The critical reception to Bionic Commando was anything but kind. The PS3 version of the game is sitting on GameRankings with an aggregate score of 72%. I've seen games get the short shrift before, but never so much as Bionic Commando. I have a small confession to make; I'm only halfway through the game, but I'm so enamored with it that I couldn't wait to write a review. Here's the breakdown:
Graphics: Stunning throughout. Animations seem realistic (considering the subject matter at least) and environments are breathtaking. Not much to say because there's nothing to complain about.
Story: I've heard that this aspect takes some criticism; apparently the ending is love it or hate it. I'm enjoying the story partly because of the effective voice-acting. Steve Blum always puts on a good performance, and he's effective here as Super-Joe. I'm not familiar with the VA for the main character, but he certainly does a good job of making me believe he's enjoying the swinging as much as I am- which brings us to...
Gameplay: There's nothing else on the market like BC. It's not an FPS or even a standard 3rd person shooter. The main focus is on effective use of the bionic arm. The result has been compared to the Spider-man games, but such a comparison leaves out the nuances that BC brings to the table. First of all, the level design is superb. Whereas the Spider-man levels games are typically limited to swinging around the same old skyscrapers, BC's levels are filled with all kinds of broken buildings, suspended railways, caverns, and more. Even if the mechanics of the swinging were identical, the game would play much differently. But the swinging requires more precision than SM. Some players make the mistake of giving the game five minutes and deciding it sucks. It takes a bit of practice to get the hang of using the arm, but once you've got it, you're in for some gameplay gold. The reason the game "works", in my opinion, is that it doesn't focus on split-second reactions and near-impossible jumps. Instead, the emphasis is on tactics. How does one effectively navigate the war-torn landscape and attack ones' foes while evading their gun-fire? Answering this question is the job of the player. Using the arm, for instance, to swing into battle and then swing out to recover is a rewarding experience. The boss battles, in particular, do a fantastic job of highlighting the difference between this game and your vanilla third person game.
Sound: WOW! If you're familiar with the themes from past BC games, you'll recognize some remixed themes. This soundtrack, however, is simply outstanding. From the elegant piano theme in the main menu to the thundering symphonic arrangements during battle, these pieces do much to elevate the gameplay to something truly special. On a related note, I intend to do some serious searching for the sheet music to the menu music; I would love to play that on the piano.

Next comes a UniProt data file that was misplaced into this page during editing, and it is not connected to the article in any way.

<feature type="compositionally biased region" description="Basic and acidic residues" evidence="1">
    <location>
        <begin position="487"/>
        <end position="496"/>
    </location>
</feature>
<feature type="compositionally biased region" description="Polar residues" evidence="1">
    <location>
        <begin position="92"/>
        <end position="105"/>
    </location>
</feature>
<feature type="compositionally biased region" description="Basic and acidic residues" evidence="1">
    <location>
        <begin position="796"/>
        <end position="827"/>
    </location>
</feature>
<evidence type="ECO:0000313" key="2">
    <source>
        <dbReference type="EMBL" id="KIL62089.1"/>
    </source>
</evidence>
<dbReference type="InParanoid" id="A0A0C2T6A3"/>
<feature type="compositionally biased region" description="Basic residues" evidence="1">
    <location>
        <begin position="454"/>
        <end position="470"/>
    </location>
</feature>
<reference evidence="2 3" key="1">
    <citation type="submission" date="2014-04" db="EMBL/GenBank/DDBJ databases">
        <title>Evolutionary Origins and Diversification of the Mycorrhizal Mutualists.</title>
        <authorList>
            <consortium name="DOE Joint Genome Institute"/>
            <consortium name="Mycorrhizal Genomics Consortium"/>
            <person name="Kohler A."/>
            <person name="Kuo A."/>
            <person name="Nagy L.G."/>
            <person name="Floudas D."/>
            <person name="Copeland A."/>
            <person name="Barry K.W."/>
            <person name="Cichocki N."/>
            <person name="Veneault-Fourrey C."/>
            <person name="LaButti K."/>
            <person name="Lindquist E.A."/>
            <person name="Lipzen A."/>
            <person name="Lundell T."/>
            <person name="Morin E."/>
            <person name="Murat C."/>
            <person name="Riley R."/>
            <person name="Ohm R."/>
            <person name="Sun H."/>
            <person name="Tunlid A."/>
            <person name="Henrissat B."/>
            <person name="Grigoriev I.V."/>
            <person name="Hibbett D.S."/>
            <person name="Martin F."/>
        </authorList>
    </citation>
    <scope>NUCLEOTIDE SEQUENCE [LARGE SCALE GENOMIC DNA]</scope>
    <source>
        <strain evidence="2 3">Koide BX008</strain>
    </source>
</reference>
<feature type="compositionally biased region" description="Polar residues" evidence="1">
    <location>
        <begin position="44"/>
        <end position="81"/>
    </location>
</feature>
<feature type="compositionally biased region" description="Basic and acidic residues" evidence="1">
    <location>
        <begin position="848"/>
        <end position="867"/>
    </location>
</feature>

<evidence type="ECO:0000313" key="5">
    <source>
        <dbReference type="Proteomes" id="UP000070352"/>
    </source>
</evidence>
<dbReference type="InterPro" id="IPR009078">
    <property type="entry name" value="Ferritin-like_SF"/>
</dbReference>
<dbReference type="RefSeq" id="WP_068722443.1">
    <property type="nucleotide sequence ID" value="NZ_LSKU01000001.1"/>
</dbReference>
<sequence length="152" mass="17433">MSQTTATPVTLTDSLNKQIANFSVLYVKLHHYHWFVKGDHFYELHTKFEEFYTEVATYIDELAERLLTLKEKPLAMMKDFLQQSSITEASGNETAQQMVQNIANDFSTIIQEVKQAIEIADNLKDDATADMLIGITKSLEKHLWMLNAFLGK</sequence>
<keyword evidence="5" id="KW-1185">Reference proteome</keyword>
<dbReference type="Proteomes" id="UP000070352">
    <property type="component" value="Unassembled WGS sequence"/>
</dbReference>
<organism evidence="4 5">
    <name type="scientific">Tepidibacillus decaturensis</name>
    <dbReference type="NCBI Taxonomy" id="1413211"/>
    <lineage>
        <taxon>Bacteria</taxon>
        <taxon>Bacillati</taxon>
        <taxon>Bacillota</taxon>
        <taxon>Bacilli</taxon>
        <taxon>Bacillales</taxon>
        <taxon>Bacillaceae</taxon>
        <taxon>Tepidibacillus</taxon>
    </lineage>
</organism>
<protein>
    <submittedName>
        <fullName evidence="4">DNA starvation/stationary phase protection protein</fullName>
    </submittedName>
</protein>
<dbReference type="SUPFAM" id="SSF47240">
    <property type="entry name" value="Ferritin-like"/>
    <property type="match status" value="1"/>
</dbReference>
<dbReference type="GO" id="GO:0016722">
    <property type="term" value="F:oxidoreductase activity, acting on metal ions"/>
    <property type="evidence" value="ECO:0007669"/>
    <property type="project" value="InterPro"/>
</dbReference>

Let's talk downsides for two seconds. I've heard a lot of criticisms, and these are the two that I deem to be accurate:
1) Radioactive out-of-bounds. Linear games have the difficult task of creating some means to provide limits to the environments. The standard but laughable solution of times past has been the familiar "invisible wall". BC tries something new by simply killing the player if they stray out-of-bounds for too long. It is explained that much of the city is irradiated and that our protagonist must avoid this stuff like the plague. Most of the time, this radiation is clear enough to see. But those few times it surprises you can get pretty annoying. This solution to an old problem might even be elegant if well-implemented, but there are some weird choices here. Sometimes, the UPPER HALF of a building will be irradiated. Usually, level limits are lateral in natural, so coming across this can be vexing.
2) Collectables. See, you're gonna die a lot; this isn't an easy game (on Normal, at least). Most games don't make you re-collect collectables if you die before reaching the next checkpoint. Well, BC does. Get used to it.
These cons are really quite minor in comparison to the fantastic gameplay on offer. Every major aspect of BC screams high production values, and the gameplay offers something truly novel and rewarding. The price of BC has plummeted in most places. I found it new for 20 dollars. Don't believe the critics; Bionic Commando is an astonishing accomplishment.